I've also gone to a fabric/fastex retail supplier (right next to the Berkeley REI store) and had them make custom stuff sacks exactly the size and with the features I wanted.
I've also gone to a local outerwear manufacturer in Homer Alaska and had them customize one of their jackets for me with the pockets, zippers, etc, how I wanted them. My wife did too, during her first pregnancy have them make an insert to zip between the normal zippers of her winter jacket to provide the needed, added girth for the last few months.
So I'd suggest asking at local, retail, speciality outdoor stores for recommendations for a repair service / cottage business in your area. Go to them with sketches of what you're considering.Sep 10, 2012 at 11:06 am #1910887
Jay LashBPL Member
If nothing else seems a good solution, please consider donating it to a local Boy Scout Troop or other youth group. We always have kids who would love a new-to-them sleeping bag no matter how heavy.Sep 11, 2012 at 8:26 am #1911260
I've taken two old down bags, removed the zippers and sewn the footbox closed about 30-40 inches up to make a blanket for cold fall/winter days.
I keep the house pretty cold, and an old sleeping bag setup as a closed foot quilt is an awesome way to keep warm sitting on a computer chair, on the couch, etc.
Footbox is closed up so you can't roll over it like a blanket in a computer chair, and it's much warmer.
Especially nice in the shoulder seasons when I have the windows open on 50-60 degree days. Pretty great to sleep under in bed, too.Sep 17, 2012 at 5:16 pm #1913104
Thank you to everyone who responded to this thread, it inspired me to start doing my own gear projects, and I have already made my first prototype quilt / sewing project from some cheap materials at the local fabric shop. I am hoping to turn my bag into some pillows and other remnants, or maybe into a full blown quilt. In either case, I'm glad I inquired about ideas as it seems doing a little sewing isn't nearly the challenge I had assumed it to be.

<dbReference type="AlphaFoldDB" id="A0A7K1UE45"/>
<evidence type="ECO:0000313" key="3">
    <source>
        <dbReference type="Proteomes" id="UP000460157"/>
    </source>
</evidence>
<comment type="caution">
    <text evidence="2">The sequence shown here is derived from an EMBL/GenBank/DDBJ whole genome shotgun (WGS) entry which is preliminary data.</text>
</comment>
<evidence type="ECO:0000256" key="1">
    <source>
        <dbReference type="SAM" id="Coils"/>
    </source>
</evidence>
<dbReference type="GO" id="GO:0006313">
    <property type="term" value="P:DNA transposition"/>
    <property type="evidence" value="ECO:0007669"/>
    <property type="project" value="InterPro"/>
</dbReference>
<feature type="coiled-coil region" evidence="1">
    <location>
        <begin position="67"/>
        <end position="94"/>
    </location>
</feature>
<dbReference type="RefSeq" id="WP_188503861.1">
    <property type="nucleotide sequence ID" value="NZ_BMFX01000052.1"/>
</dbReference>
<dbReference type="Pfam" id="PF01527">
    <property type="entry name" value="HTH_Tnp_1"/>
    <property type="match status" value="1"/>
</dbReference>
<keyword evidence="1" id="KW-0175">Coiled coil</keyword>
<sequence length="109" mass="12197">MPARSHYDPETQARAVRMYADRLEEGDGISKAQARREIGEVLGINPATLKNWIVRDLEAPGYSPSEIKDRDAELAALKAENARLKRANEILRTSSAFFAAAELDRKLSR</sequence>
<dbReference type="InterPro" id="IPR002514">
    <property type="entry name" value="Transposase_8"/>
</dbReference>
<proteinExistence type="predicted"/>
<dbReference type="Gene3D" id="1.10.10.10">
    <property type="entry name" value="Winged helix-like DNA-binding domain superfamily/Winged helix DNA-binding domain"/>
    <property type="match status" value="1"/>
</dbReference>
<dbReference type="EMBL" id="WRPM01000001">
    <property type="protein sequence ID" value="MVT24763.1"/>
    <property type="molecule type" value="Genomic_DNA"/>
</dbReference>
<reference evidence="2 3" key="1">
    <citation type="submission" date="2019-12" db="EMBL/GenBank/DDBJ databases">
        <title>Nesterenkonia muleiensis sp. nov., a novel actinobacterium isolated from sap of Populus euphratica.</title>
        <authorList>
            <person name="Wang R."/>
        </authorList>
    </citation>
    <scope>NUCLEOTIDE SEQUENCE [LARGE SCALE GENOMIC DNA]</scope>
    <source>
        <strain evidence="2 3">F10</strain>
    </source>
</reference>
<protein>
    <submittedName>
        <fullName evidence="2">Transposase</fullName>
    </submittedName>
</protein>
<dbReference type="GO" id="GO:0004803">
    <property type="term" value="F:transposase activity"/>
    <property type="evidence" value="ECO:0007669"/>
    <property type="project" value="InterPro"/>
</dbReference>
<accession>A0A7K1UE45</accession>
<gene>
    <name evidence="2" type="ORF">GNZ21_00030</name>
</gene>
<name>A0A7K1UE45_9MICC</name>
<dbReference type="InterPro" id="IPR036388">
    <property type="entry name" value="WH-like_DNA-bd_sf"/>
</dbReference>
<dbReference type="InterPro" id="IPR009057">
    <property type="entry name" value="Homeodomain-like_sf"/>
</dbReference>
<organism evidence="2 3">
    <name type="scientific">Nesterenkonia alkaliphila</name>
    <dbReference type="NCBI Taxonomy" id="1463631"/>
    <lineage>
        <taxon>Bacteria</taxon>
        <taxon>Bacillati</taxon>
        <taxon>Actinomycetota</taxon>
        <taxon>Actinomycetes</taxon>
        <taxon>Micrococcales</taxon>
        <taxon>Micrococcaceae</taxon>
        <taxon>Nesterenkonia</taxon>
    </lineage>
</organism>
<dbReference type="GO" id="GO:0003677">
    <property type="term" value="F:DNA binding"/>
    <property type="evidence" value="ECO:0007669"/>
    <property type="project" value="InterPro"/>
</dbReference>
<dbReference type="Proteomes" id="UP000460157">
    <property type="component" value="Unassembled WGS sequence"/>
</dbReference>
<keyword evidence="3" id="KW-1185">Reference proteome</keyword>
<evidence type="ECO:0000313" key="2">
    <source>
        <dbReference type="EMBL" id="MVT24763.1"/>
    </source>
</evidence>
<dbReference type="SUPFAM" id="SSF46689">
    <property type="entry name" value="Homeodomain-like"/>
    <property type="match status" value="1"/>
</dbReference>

thanks.Sep 17, 2012 at 10:01 pm #1913209
@davidadairLocale: West Dakota
I wouldn't be too quick to write off your older down bags. I would toss them in a dryer without heat just to see how much the loft recovers. Even if you just let them hang awhile they should regain loft. Sure the older bags had heavier nylon and down with less flufficity than the new high end bags. Still no bag with 32oz of down or whatever is going to be all that light.
Who knows- you may decide to do some winter camping hauling gear with a sled. Stick a light bag in one of those heavy bags and you're good to what -20F? What brand are they? Heck I may want to buy them. If nothing else stick them in the trunk of your car. When you run off the road or break down some winter you will be happy you did.Sep 18, 2012 at 5:19 am #1913252
What about one of those nice down balaclavas? I'm starting to want one myself–but unfortunately I have no mysterious down sleeping bags in my closet and no time/space/ability to get involved in any such projects.